Archive for June, 2019

Pace Capital

Posted on June 27, 2019. Filed under: Uncategorized |

Today we are stepping out a bit with a new venture capital firm called Pace Capital. We closed our first fund, Pace I, which is a $150 Million vehicle focused on Series A investments. As we were raising the money, investors would ask us, “What’s the brand? How are you going to position the firm?” Our answer, which we deeply believe, is that a venture firm’s brand is the aggregate of the community it builds. Everything else is just hype. Right now our community is small: two GPs (Chris Paik and I) and about a dozen institutional LPs. But so much of what Pace will become is dependent on our future partners, be they the founders we back or the GPs and staff we assemble. To define Pace today would be premature. We have a clear idea of what we want to be, and we’ve laid the groundwork and foundation for that to occur, but ultimately it’s Pace founders who will come to speak for us and define us. They’ll let you know if we are their most valued investor. They’ll let you know the degree of our integrity, whether we help them consistently make good decisions, and if they like spending time with us and each other. They’ll show you what a Pace founder is and what a Pace company is, and you’ll see that Pace is a collection of generation defining entrepreneurs and investors. Until then, we’d love to lead your Series A: and

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Concert ticketing 2.0?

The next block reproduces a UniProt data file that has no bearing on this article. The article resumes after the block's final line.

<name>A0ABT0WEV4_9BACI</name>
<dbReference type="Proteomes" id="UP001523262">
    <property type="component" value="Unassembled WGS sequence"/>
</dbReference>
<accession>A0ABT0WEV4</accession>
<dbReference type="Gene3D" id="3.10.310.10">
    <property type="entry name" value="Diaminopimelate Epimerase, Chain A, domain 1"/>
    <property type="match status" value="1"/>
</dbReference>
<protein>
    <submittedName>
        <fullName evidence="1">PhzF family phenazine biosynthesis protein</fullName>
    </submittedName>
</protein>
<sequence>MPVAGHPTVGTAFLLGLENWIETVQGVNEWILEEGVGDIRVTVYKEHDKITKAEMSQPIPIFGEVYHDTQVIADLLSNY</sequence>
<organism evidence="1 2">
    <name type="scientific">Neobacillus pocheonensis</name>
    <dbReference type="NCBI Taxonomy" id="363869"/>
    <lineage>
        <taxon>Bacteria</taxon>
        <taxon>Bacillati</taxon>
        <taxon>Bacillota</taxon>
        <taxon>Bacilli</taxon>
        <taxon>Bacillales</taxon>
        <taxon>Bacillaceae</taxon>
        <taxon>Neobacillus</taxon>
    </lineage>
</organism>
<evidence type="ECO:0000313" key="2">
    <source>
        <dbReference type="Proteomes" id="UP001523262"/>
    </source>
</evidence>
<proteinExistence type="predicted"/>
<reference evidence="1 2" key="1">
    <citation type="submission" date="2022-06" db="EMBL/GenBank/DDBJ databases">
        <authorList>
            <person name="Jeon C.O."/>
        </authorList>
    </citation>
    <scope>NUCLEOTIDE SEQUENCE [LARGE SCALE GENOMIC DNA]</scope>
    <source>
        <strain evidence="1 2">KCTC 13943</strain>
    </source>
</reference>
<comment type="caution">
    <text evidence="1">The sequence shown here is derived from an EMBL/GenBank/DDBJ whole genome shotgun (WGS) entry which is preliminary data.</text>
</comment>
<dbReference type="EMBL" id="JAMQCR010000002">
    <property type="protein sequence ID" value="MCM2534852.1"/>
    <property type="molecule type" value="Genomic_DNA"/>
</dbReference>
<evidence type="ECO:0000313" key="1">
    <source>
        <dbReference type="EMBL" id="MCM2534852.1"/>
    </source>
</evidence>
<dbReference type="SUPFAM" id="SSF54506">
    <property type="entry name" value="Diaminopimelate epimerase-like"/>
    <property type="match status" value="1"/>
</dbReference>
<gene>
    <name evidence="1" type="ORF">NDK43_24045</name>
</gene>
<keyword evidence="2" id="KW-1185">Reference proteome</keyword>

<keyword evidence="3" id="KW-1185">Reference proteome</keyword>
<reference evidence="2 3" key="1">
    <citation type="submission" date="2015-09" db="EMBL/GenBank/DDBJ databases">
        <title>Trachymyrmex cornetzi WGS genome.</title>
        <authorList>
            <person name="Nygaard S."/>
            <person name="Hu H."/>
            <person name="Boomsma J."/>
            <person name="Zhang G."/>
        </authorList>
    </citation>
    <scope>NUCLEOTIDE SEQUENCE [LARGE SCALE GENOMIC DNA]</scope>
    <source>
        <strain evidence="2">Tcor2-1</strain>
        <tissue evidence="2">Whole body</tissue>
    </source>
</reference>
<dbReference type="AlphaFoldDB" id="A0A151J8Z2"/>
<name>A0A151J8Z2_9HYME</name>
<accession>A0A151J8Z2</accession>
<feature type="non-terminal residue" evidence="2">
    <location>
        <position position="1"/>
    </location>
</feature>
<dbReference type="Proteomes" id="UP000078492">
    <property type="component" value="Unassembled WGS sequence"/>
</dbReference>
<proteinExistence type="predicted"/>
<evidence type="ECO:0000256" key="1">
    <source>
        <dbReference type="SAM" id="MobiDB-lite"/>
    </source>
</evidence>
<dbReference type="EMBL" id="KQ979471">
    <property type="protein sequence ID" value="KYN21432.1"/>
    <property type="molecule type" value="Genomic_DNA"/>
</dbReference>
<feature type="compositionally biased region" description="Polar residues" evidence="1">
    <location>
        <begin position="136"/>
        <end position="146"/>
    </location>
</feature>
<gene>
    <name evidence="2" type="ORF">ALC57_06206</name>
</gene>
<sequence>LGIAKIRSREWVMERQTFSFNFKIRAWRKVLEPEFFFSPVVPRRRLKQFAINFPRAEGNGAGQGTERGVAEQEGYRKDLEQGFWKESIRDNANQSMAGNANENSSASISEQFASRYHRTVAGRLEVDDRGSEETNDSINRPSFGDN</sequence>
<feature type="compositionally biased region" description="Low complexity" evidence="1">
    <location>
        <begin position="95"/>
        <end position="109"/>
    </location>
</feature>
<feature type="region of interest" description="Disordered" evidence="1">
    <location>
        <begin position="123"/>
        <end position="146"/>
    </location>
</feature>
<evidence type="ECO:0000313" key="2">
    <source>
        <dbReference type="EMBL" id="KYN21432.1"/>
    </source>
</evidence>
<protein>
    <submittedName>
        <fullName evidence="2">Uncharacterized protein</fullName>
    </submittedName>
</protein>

Posted on June 10, 2019. Filed under: Uncategorized |

This past weekend Olivia and I did a lot of driving…which for us means a lot of Spotify. We sort of have 2 modes for selecting music: 1) Creative: we’ll assemble a unique playlist for the drive and queue up a bunch of music that hits a certain vibe, or 2) Old Faithful: we have between 8 and 15 artists or playlists that are regular defaults when we don’t have the energy to curate our music. As I rotely scrolled through my library of recent listens, selecting from the default set, I thought to myself: “I wonder what insane percentage of my Spotify consumption is Leon Bridges?” I have to believe I listen to him more than most Spotify users, and I realized that, only with the advent of streaming, this is actually a pretty valuable piece of information.

Concert ticketing, at least in the primary market (the first time a ticket is sold, as opposed to say Seatgeek or Stubhub), is still living in the stone age. Priority as to who gets early access to ticket sales is still rooted in ridiculous loyalty programs like “Amex presale.” In what way does being a gold or platnum card member have anything to do with whether I deserve to see my favorite artists? Artist level loyalty is still living in the age of email sign up forms to follow your favorite acts. Perhaps, if you are a registered fan, you get an email with an early invite code, but even those programs don’t seem particularly effective in getting the most loyal fans to the show.